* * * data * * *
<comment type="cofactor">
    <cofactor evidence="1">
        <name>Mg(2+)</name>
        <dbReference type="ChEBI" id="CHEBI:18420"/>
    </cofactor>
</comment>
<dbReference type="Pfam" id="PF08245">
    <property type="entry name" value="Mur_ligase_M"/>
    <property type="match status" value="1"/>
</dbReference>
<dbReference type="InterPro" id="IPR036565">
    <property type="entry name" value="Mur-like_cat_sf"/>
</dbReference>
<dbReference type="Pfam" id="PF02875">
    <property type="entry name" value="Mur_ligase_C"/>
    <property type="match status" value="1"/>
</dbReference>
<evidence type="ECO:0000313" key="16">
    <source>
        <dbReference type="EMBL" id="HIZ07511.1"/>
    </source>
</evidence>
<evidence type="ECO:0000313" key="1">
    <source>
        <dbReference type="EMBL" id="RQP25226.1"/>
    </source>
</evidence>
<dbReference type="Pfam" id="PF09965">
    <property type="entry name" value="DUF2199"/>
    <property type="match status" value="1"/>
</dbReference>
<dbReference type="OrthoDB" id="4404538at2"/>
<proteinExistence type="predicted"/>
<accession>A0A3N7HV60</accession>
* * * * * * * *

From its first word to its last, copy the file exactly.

<comment type="cofactor">
    <cofactor evidence="1">
        <name>Mg(2+)</name>
        <dbReference type="ChEBI" id="CHEBI:18420"/>
    </cofactor>
</comment>
<dbReference type="Pfam" id="PF08245">
    <property type="entry name" value="Mur_ligase_M"/>
    <property type="match status" value="1"/>
</dbReference>
<dbReference type="InterPro" id="IPR036565">
    <property type="entry name" value="Mur-like_cat_sf"/>
</dbReference>
<dbReference type="Pfam" id="PF02875">
    <property type="entry name" value="Mur_ligase_C"/>
    <property type="match status" value="1"/>
</dbReference>
<evidence type="ECO:0000313" key="16">
    <source>
        <dbReference type="EMBL" id="HIZ07511.1"/>
    </source>
</evidence>
<evidence type="ECO:0000313" key="1">
    <source>
        <dbReference type="EMBL" id="RQP25226.1"/>
    </source>
</evidence>
<dbReference type="Pfam" id="PF09965">
    <property type="entry name" value="DUF2199"/>
    <property type="match status" value="1"/>
</dbReference>
<dbReference type="OrthoDB" id="4404538at2"/>
<proteinExistence type="predicted"/>
<accession>A0A3N7HV60</accession>